- You don’t want to cut the nails too short – the highly vascular quick will tell you in no uncertain terms when you’ve gone too short, and that’s really not something you want to experience. A rule of thumb is that your dog’s nails should just barely sound on the floors when they are trimmed to proper length.
- You don’t want the nails too long; this will cause deformities in the phalanges (toe bones) and difficulty walking, and over time will result in lameness. Besides – it’s painful for the dog.
- Taking your dog for walks on asphalt will help to keep nails shortened but should not be used in place of a proper pedicure.
- If you’ve taken your pooch for a grooming and his nails are cut perfectly, try to maintain them with a grinder weekly to eliminate the process of cutting, and keep the nail smooth and healthy.
- Cutting should be done at least monthly to maintain a healthy length.
Uh Oh, Here Comes the Blood
So you’ve nicked the quick.
It’s easy to tell if you have – the nail will start bleeding like Old Faithful, and you will probably start panicking.
Don’t forget – a panicked human leads to an excited canine.
No matter how careful you are, accidents can happen.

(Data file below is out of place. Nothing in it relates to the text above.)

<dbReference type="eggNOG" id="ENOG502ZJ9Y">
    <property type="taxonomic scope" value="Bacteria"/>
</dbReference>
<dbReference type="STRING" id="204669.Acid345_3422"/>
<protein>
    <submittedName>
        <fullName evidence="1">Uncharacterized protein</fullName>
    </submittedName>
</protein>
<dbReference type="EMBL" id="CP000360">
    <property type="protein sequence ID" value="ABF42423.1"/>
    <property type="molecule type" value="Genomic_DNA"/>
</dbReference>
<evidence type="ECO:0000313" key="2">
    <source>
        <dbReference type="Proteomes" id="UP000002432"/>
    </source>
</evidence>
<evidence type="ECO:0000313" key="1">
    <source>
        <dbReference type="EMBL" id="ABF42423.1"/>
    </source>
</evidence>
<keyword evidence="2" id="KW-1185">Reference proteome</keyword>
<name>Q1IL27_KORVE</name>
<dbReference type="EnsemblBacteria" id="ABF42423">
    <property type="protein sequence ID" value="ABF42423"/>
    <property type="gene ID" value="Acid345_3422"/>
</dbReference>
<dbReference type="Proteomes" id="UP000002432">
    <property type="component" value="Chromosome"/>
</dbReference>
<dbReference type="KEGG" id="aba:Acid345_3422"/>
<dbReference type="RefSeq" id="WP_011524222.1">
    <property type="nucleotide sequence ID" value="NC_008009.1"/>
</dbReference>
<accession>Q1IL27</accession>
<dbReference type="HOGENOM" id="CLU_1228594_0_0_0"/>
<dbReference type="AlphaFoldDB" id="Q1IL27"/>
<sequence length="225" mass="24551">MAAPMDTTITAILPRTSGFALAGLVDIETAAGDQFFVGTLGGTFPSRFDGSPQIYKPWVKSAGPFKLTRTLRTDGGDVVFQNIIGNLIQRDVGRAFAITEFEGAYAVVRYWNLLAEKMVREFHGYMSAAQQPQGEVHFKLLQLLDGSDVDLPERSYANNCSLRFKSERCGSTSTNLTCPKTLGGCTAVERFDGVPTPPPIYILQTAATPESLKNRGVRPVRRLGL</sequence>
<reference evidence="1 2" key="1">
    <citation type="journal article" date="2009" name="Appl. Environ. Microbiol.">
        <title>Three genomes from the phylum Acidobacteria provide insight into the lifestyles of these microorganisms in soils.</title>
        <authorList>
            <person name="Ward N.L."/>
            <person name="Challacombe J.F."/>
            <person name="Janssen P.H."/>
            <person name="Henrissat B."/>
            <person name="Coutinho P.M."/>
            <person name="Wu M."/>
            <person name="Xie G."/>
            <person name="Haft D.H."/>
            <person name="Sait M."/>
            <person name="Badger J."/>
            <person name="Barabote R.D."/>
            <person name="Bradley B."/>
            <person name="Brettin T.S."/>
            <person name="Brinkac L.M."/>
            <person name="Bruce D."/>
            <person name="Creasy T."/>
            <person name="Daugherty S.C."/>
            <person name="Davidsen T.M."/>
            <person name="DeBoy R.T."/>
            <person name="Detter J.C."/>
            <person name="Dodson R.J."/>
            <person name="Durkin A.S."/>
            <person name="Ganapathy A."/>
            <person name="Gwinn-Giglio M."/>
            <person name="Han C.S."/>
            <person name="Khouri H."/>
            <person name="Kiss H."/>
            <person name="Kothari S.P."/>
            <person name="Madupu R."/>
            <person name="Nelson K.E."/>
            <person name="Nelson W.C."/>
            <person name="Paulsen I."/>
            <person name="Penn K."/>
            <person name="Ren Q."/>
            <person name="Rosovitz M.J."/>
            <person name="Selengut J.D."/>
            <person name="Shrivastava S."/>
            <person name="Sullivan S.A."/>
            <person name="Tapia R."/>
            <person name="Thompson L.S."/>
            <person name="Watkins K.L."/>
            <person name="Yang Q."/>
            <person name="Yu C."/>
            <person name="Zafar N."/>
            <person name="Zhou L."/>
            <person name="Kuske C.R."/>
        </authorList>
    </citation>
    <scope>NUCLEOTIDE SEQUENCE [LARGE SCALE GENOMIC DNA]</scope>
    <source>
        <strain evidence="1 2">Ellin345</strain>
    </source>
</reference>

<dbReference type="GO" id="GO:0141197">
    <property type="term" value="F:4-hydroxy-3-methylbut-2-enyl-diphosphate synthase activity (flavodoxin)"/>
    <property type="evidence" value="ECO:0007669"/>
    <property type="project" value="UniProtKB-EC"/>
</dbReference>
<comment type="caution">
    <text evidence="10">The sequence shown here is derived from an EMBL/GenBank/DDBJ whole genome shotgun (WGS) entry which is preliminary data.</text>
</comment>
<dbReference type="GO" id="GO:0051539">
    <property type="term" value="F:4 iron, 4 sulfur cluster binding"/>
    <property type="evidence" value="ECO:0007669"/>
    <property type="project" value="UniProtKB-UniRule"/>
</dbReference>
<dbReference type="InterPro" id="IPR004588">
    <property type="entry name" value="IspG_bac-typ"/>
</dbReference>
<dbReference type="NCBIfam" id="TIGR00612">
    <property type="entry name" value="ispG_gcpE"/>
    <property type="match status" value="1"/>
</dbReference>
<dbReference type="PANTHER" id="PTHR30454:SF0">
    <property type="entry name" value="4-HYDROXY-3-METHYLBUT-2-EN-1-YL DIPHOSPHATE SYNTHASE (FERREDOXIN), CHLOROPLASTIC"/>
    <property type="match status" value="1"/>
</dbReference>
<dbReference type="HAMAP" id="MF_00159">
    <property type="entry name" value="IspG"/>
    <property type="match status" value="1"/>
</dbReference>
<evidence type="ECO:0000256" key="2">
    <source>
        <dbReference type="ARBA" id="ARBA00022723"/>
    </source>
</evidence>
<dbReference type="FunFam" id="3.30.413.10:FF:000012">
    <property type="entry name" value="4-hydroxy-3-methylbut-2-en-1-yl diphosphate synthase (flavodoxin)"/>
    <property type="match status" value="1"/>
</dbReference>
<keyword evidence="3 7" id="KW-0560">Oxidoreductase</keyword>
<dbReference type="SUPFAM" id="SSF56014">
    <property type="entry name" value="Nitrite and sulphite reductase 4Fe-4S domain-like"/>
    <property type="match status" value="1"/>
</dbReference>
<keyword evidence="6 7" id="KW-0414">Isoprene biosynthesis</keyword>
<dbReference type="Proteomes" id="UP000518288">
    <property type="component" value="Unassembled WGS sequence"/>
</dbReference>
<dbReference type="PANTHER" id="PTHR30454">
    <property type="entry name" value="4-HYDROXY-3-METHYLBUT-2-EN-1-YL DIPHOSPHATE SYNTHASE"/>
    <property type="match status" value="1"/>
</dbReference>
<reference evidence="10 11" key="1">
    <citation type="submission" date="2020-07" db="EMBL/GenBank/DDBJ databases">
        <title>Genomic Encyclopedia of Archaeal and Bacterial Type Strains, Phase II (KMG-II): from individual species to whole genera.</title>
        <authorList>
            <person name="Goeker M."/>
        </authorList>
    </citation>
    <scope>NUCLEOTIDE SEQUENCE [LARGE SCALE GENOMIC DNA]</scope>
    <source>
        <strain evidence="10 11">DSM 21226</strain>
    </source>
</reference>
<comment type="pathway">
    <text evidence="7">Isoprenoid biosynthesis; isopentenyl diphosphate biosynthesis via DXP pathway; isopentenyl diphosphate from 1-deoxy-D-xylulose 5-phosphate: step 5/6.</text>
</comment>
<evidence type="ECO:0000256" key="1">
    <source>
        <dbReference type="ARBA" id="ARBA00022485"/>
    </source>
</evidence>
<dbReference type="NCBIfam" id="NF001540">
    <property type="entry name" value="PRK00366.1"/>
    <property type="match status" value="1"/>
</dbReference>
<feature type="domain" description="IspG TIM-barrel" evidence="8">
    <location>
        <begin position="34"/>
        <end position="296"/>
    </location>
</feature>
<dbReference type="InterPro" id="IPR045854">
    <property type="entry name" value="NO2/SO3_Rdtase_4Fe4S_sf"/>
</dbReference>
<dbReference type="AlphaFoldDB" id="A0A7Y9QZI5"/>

For starters, calm down. If you followed the directions, you have a small jar of styptic powder next to you, between the scissors and treats.
Start by giving a treat. What the heck – make it two.
Then, take a pinch of the yellowish powder, press it into the bleeding nail and hold firmly for a minute or two.
Repeat – starting with treat – until the bleeding stops.
Don’t wipe away any excess powder, and try to keep your furbaby calm for 15-30 minutes. Treats should help with this, too.
Depending on which paw is bleeding, giving your dog a chew toy can keep him distracted while the powder does its work.
Obviously, you may want to call it a day and re-approach the pedicure tomorrow.
Cutting your pup’s nails doesn’t have to be a detestable chore.
With some planning and patience – and a pile of treats – you can have the job done in a jiffy.